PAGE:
Engagement through Mastery

Wednesday 07 Sep 2022

At Living Faith, we believe that students learn best when they are engaged and know the purpose of what they are doing. There are three main strivers for engagement; autonomy, purpose and mastery. In previous articles, I have outlined how Living Faith develops a culture of autonomy and purpose. But how do we intrinsically foster an environment where students can feel a sense of mastery?

Mastery is the desire to improve and grow. It is an intrinsic driver focused on wanting to continually get better at something. We often don’t use the term mastery here at Living Faith, however, there is another term that you would have heard a lot about: Growth Mindset. A growth mindset stems from the research of Carol Dweck and is essentially the idea that anyone can learn and improve with effort and perseverance. A growth mindset is an important skill for developing lifelong learners who are inquisitive and see mistakes as learning opportunities.

How do we promote a Growth Mindset and a drive for Mastery?
Growth Mindset Week

At the beginning of each school year, we take a week to focus solely on developing an understanding of a growth mindset and how our brains learn. Students who show a growth mindset are more likely to engage with tasks, keep trying even when things are difficult and have more confidence in their abilities. Growth Mindset week is an important springboard for setting up this thinking and helping to build a culture where students are willing to try new things and develop resilience.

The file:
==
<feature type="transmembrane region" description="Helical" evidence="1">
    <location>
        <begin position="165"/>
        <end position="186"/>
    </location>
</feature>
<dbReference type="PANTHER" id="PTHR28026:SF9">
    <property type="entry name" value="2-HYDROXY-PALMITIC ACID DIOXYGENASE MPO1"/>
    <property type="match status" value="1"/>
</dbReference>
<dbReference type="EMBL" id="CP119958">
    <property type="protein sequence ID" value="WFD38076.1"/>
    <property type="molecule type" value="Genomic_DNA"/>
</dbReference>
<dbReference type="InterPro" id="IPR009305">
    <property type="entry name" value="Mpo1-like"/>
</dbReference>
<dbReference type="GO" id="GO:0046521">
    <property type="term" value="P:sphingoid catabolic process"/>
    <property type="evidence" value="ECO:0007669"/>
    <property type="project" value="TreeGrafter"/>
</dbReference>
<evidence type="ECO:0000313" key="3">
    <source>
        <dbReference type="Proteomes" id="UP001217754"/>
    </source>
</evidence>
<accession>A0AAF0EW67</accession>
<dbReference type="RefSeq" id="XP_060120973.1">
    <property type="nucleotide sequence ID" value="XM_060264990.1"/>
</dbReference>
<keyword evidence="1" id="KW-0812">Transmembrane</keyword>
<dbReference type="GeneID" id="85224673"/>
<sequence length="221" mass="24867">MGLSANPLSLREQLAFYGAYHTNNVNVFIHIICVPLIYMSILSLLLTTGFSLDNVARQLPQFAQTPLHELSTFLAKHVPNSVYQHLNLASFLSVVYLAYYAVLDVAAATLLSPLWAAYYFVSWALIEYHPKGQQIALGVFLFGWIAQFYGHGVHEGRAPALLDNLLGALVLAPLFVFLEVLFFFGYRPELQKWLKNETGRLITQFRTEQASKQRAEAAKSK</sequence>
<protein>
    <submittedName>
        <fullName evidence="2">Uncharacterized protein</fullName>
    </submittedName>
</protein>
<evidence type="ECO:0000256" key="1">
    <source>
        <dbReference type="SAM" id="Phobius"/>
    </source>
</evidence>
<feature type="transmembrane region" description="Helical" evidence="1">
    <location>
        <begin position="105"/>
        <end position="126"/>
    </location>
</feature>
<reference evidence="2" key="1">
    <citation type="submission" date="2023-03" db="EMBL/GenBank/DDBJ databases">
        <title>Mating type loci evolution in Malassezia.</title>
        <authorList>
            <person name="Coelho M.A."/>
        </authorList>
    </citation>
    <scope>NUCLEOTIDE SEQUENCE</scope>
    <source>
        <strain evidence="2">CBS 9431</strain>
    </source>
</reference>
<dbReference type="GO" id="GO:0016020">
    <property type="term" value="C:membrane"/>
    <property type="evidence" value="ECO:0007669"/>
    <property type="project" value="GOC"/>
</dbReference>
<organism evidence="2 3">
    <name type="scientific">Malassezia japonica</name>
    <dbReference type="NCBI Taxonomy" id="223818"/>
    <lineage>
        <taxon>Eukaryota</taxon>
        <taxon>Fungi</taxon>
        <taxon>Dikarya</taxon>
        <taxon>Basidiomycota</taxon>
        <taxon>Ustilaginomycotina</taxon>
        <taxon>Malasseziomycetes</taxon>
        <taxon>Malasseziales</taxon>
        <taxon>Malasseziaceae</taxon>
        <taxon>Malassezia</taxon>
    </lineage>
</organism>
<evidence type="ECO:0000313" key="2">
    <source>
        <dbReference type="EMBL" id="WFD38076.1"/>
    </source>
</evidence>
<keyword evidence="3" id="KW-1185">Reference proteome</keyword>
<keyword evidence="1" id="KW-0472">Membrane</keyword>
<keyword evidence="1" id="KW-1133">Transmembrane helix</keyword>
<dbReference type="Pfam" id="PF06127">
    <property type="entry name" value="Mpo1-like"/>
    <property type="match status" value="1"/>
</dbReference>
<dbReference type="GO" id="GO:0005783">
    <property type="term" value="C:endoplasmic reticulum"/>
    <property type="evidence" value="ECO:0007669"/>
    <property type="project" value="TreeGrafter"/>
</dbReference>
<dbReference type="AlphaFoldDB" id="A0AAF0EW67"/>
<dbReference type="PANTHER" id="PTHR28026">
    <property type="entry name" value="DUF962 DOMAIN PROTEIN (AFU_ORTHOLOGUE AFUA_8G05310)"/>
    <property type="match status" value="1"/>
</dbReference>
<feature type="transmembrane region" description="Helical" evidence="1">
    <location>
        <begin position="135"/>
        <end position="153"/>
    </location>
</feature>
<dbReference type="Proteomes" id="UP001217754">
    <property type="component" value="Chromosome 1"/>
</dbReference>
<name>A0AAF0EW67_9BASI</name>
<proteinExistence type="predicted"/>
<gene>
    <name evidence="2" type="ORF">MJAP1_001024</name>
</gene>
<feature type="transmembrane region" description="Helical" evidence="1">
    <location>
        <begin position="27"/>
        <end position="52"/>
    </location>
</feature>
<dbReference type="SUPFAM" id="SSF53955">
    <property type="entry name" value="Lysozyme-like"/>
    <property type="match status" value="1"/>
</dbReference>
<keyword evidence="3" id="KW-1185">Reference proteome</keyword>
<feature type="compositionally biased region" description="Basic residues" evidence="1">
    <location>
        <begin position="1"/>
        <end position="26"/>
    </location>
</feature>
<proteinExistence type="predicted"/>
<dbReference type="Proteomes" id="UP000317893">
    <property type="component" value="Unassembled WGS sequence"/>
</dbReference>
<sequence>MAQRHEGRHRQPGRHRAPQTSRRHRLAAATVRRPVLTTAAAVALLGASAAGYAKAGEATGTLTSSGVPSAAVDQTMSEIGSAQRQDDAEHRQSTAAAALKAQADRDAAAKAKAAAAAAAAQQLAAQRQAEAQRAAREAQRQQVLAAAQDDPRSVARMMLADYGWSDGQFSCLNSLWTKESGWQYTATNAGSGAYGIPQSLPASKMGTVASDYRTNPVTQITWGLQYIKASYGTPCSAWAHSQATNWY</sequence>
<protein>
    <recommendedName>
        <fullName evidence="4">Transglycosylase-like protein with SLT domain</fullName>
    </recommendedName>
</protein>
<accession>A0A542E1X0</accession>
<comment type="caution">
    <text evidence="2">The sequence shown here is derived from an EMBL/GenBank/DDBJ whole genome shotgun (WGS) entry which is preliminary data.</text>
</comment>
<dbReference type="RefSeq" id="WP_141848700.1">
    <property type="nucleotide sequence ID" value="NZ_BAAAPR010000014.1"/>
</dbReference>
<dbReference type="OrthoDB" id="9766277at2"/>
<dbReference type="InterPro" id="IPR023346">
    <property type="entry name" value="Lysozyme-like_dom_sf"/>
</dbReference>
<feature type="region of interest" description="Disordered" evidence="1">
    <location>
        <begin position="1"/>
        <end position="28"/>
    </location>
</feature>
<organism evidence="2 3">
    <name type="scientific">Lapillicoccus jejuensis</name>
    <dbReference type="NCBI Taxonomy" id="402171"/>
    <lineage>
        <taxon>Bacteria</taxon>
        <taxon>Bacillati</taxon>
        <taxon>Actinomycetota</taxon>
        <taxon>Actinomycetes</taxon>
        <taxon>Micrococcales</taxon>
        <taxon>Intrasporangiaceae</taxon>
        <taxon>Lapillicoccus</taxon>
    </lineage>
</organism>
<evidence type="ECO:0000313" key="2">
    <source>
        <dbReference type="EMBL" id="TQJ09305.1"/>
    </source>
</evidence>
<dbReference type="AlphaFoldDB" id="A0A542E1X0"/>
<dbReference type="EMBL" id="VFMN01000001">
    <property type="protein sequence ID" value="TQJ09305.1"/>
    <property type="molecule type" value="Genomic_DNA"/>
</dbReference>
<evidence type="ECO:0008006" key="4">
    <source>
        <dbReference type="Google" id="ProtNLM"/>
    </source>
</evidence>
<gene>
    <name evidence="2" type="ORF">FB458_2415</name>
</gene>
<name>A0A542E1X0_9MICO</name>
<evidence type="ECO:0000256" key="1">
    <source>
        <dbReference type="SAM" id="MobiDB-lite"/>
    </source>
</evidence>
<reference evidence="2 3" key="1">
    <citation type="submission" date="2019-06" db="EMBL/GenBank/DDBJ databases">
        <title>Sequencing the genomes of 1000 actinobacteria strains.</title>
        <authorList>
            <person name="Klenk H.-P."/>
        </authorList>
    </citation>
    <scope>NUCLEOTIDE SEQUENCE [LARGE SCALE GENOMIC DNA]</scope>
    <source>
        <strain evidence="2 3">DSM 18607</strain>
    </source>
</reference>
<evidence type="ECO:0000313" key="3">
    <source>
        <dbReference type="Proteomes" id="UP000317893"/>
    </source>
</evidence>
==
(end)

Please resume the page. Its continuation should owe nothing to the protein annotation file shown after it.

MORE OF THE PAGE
Mindset Maths

The development of a growth mindset is at the forefront of planning and especially takes centre stage in subjects such as Maths. Mindset Maths was designed to embed a growth mindset approach to a subject where students often can put up blocks because they feel they are not ‘good at it’. The purpose of Mindset Maths is to shift this thinking so that students learn that there is no such thing as a maths brain and that the brain is capable of adapting, growing and forming new connections.

Culture and Language…….The Power of YET

At Living Faith, we are very intentional about developing a culture where mistakes are celebrated as learning opportunities and students feel more comfortable taking risks because there is no stigma attached to getting it wrong. Teachers model a growth mindset and continually use growth mindset language in the classroom. As part of our lessons we explicitly teach students that our mindset towards a task can significantly affect the outcome. Therefore the language we use has a huge impact on our learning. We teach students to add ‘yet’ to all their negative comments about their learning.

  • “I don't understand this” becomes “I don't understand this ...YET”.
  • “I’m not good at this...YET”
  • “This doesn’t work...YET”
  • “I can’t do this...YET”
  • “This doesn’t make sense...YET”

The power of YET reinforces that the mind is made to learn and it is through struggle and challenge that we build stronger and more lasting neural connections.

Intentionally taking time to grow in our students' intrinsic motivation helps them strive for mastery, not because there will be a reward but because the challenge itself and the sense of accomplishment is reward enough. This is an essential component in fostering engaged, lifelong learners.

- Bianca Ravi, Director of Learning